Pyotr Ilyich Tchaikovsky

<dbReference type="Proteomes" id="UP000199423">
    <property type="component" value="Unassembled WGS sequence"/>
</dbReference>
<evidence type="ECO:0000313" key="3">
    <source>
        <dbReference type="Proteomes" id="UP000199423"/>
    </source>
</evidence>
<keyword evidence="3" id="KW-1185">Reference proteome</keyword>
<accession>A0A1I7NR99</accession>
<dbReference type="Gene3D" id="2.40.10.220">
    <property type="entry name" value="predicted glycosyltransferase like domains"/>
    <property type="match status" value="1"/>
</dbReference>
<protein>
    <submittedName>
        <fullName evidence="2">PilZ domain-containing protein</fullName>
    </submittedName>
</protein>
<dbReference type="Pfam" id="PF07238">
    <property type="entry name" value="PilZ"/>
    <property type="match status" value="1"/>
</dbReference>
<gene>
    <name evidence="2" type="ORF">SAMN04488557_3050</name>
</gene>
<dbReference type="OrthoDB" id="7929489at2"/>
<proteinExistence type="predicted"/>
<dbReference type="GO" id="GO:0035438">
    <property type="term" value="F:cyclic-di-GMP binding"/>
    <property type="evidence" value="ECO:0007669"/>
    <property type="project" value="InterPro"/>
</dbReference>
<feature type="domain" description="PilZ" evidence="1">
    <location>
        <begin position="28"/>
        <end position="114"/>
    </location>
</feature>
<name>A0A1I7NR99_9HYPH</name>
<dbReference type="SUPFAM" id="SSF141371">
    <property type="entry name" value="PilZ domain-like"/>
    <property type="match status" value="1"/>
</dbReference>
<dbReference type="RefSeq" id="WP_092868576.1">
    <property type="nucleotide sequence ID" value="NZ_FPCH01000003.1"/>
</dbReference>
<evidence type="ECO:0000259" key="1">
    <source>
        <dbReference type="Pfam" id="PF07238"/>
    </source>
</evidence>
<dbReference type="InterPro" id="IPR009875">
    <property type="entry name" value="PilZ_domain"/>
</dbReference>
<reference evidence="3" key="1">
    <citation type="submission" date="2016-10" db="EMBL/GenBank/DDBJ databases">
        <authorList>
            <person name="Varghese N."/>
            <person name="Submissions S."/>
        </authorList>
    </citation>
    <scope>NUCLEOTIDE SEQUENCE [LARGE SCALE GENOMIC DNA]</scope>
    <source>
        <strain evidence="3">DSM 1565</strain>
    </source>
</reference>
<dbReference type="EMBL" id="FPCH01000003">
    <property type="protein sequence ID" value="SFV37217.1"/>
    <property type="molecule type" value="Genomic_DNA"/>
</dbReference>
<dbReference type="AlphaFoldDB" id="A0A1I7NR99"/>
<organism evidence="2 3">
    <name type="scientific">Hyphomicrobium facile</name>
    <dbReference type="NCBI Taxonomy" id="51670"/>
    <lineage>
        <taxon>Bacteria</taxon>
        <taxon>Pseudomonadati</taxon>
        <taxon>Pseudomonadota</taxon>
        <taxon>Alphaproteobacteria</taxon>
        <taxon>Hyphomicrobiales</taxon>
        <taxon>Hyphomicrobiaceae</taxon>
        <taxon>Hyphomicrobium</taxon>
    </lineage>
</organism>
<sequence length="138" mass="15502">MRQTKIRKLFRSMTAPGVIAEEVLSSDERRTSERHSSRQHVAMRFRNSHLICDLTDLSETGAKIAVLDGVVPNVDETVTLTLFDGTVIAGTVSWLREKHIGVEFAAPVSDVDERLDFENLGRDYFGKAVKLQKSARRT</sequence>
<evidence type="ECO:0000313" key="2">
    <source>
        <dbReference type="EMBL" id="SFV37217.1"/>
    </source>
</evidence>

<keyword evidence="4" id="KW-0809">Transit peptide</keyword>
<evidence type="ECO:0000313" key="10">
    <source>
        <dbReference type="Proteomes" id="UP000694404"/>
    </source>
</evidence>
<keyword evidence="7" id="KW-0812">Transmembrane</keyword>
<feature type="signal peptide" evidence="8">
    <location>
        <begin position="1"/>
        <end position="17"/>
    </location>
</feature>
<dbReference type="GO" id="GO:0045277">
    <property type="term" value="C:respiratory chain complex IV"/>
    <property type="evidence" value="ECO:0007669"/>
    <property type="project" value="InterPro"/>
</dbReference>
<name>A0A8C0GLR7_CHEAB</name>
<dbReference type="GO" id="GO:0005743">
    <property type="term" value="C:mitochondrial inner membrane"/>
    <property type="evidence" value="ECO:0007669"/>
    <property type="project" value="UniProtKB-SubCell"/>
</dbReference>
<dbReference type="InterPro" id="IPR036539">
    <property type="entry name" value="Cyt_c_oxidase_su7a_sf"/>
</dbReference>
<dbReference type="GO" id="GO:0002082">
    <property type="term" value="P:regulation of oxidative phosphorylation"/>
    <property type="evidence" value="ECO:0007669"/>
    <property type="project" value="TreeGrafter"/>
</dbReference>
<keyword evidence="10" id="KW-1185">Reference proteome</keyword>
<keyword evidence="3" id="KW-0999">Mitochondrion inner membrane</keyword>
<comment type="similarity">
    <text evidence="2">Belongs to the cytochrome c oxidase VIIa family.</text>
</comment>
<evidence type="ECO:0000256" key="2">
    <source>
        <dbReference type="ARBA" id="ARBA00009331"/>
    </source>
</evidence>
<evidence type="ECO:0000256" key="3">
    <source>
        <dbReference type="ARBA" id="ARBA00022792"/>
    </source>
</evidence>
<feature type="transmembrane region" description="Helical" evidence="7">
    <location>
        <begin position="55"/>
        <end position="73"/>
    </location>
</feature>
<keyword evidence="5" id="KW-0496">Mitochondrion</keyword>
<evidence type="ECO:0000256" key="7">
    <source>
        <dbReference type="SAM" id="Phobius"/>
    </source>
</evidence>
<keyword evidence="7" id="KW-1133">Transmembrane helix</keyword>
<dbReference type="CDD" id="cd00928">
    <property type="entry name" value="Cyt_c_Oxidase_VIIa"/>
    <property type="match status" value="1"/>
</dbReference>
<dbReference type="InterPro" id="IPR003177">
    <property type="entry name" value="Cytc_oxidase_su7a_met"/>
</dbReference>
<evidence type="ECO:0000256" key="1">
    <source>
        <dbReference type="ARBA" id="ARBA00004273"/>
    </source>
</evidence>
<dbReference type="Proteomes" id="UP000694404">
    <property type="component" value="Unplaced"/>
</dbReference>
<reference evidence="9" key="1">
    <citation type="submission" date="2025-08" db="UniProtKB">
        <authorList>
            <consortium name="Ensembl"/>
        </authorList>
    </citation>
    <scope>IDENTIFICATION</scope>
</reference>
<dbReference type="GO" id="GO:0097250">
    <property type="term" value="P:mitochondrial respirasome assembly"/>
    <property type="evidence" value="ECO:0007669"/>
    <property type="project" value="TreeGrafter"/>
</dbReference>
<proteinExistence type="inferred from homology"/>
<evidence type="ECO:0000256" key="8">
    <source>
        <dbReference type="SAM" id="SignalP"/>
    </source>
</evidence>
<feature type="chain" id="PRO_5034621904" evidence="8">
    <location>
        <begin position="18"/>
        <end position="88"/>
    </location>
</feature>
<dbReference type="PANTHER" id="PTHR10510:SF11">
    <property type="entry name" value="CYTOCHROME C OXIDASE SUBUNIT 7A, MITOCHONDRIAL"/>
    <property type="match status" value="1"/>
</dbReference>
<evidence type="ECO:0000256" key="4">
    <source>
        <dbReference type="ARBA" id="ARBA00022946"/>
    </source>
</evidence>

Pyotr Ilyich Tchaikovsky ( /ˈpjɔːtər ˈɪliɪtʃ tʃaɪˈkɒfski/); (Russian: Пётр Ильи́ч Чайко́вский; tr. Pyotr Ilyich Chaykovsky) (May 7, 1840 – November 6, 1893), also rendered as Peter Ilyich Tchaikovsky ( /ˈpiːtər .../), was a Russian composer whose works included symphonies, concertos, operas, ballets, and chamber music. Some of these are among the most popular concert and theatrical music in the classical repertoire. He was the first Russian composer whose music made a lasting impression internationally, which he bolstered with appearances as a guest conductor later in his career in Europe and the United States. One of these appearances was at the inaugural concert of Carnegie Hall in New York City in 1891. Tchaikovsky was honored in 1884 by Tsar Alexander III, and awarded a lifetime pension in the late 1880s. Although musically precocious, Tchaikovsky was educated for a career as a civil servant. There was scant opportunity for a musical career in Russia at that time, and no system of public music education. When an opportunity for such an education arose, he entered the nascent Saint Petersburg Conservatory, from where he graduated in 1865.


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